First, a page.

Another application group, Cultivarx, was stunned to find out that it received no points for social equity applicants, despite the fact that its majority owner, Bernard Cobbins, is Black and a lifelong resident of Chicago’s East Garfield Park neighborhood, a Disproportionately Impacted Area from the War on Drugs.

“We provided them with more than ample information, they had five years of Illinois state tax returns, and driver’s license, voter’s registration card, and a map showing he is in a disproportionate area,” said team member Nonna Knapp.

Despite the detailed information provided, Cultivarx received a discrepancy notice asking for additional information to prove Cobbins’ status. The team did so, and still did not receive points.

Knapp and her husband David, consider themselves experts on Illinois dispensary rules since they won an Illinois medical dispensary license in 2015, which they personally managed before selling three years later.

“On the recalls and quarantine plan, they took out one point. To me this is very suspicious, it seems like someone said they need to fudge the numbers a bit more,” said Knapp. “My security plan, they took out five points. Hello! I had a security plan, it was flawless.”

Anton Seals, who led the all-Black application team, OUR Solutions, showed Grown In an email from IDFPR that said his team’s scorecard was unavailable since his team was disqualified. The disqualification, which did not include any explanation, stunned Seals, since he helped lead 2019 lobbying efforts in Springfield to create the state’s cannabis social equity program.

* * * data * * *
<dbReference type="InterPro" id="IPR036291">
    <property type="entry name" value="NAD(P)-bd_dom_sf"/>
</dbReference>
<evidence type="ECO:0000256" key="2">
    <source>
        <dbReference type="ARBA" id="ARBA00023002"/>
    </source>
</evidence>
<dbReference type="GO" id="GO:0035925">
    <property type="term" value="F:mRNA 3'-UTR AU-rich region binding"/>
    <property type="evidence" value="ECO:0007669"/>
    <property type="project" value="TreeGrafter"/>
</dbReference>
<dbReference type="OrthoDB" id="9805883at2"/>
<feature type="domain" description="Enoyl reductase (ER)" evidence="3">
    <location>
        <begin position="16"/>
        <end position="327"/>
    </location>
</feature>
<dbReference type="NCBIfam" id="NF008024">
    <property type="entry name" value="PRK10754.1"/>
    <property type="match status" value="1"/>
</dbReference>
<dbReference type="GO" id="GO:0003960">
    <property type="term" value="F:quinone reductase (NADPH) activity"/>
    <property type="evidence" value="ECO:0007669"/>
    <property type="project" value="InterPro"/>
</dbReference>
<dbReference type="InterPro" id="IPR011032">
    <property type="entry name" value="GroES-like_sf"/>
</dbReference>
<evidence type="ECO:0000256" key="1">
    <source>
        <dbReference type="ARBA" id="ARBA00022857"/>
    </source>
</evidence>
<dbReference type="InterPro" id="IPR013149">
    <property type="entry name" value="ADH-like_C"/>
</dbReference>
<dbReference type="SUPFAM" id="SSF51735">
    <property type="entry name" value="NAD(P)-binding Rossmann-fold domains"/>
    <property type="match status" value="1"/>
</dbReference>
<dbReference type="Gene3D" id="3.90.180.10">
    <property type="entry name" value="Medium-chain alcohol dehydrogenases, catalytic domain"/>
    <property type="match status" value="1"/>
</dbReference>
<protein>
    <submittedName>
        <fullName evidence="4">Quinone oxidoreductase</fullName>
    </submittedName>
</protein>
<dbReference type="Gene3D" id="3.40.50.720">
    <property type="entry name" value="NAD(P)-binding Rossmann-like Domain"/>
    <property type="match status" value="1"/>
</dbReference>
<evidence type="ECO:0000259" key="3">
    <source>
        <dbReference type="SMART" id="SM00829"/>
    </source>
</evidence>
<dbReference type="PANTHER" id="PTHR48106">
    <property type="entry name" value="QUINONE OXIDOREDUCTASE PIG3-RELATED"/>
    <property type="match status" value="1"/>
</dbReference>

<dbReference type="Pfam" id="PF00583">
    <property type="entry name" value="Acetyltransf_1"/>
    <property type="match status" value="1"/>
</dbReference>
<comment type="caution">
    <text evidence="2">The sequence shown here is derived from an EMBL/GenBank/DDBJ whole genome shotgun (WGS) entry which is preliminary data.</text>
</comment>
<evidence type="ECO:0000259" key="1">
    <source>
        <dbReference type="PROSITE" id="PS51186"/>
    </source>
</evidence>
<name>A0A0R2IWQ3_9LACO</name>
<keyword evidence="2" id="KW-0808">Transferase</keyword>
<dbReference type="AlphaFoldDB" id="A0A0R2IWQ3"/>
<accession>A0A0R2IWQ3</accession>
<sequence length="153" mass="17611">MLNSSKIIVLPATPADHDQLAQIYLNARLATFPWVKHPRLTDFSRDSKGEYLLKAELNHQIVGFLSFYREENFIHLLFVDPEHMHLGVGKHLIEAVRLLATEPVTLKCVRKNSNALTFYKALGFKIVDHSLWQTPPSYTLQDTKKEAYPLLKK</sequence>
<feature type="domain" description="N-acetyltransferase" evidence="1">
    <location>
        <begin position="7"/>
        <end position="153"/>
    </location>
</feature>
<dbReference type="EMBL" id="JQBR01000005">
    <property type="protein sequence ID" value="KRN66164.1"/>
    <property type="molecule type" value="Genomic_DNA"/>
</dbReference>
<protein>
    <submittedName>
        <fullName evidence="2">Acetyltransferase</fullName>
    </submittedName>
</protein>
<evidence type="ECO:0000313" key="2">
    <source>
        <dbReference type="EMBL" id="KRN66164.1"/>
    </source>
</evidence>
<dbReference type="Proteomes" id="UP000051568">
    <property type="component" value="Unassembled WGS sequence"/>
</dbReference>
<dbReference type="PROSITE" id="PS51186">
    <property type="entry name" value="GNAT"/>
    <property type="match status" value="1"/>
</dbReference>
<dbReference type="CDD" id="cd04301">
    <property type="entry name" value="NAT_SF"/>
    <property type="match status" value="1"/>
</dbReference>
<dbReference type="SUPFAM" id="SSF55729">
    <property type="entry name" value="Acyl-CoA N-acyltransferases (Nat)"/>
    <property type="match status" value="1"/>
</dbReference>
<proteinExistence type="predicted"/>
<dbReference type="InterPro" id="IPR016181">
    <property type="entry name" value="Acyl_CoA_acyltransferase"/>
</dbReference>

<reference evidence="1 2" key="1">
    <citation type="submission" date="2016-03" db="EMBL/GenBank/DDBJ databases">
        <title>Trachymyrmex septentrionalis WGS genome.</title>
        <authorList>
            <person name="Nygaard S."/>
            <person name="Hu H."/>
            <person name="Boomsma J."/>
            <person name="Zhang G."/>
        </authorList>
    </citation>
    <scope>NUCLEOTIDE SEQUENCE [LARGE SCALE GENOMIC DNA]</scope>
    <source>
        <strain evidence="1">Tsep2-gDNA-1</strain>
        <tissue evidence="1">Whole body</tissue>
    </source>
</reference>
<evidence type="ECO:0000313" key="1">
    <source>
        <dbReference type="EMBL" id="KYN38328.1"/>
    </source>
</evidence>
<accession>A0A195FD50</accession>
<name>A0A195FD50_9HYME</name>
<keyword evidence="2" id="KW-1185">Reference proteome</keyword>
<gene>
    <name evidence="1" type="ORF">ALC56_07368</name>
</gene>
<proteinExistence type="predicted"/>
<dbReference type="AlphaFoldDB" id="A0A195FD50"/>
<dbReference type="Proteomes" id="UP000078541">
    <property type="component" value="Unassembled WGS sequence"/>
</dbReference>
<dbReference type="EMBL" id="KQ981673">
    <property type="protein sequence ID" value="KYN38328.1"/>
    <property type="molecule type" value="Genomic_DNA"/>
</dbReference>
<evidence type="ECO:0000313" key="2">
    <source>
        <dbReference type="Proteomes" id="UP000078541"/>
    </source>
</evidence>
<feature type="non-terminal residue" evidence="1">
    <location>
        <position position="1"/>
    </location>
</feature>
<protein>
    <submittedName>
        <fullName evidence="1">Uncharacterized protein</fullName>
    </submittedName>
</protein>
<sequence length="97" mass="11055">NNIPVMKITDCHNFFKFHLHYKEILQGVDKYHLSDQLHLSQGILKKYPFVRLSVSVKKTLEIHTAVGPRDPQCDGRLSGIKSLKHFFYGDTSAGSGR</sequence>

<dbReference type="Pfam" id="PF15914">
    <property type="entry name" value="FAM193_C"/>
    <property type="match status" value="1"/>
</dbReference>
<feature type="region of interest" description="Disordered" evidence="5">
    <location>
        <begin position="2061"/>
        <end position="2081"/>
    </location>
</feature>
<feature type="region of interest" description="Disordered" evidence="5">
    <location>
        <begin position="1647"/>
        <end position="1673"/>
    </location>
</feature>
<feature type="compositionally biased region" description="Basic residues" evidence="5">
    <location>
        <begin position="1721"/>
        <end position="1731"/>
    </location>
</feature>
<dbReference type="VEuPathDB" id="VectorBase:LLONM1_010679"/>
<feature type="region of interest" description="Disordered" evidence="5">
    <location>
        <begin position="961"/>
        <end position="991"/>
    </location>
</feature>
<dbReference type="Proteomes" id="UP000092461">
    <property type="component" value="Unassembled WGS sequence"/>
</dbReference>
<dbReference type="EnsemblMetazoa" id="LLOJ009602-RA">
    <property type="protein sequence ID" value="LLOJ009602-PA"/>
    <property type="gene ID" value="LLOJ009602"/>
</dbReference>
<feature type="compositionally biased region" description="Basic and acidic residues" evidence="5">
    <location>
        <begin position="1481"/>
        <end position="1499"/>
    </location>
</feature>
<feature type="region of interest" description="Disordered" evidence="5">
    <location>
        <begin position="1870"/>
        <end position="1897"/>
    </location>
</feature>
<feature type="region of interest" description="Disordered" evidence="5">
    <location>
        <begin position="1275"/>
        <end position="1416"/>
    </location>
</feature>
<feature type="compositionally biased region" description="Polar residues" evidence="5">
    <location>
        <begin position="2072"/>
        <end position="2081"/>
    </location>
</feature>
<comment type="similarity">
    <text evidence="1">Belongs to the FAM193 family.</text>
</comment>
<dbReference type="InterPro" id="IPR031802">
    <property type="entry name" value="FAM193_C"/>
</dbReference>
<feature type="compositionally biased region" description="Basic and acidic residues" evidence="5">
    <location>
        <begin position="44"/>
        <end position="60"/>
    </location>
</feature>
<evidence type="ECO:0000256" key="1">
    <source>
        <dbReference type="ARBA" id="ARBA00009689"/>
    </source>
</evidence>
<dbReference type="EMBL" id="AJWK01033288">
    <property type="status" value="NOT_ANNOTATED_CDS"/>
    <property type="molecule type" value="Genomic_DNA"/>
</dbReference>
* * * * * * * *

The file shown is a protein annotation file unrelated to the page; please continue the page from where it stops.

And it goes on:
“It’s sending me all the way over. I spoke for this. If I saw J.B. Pritzker I’d ask him what the F is this for?” said Seals. “You didn’t even tell people they didn’t make it in the process. That was the whole purpose of the deficiencies.”

An executive from Justice Grown, a multi-state operator, says the deficiency notice process was inconsistent. None of the applicants his company incubated received a deficiency notice for missing material for Exhibit J, the proposed floor plan, while others outside of Justice Grown’s incubation groups did not. 

“If there was anything whatsoever or lacking, you were supposed to get a deficiency notice. Clearly that happened for some folks and then not for others,” said the executive. “My guess is that this is going to be found to be a widespread problem.”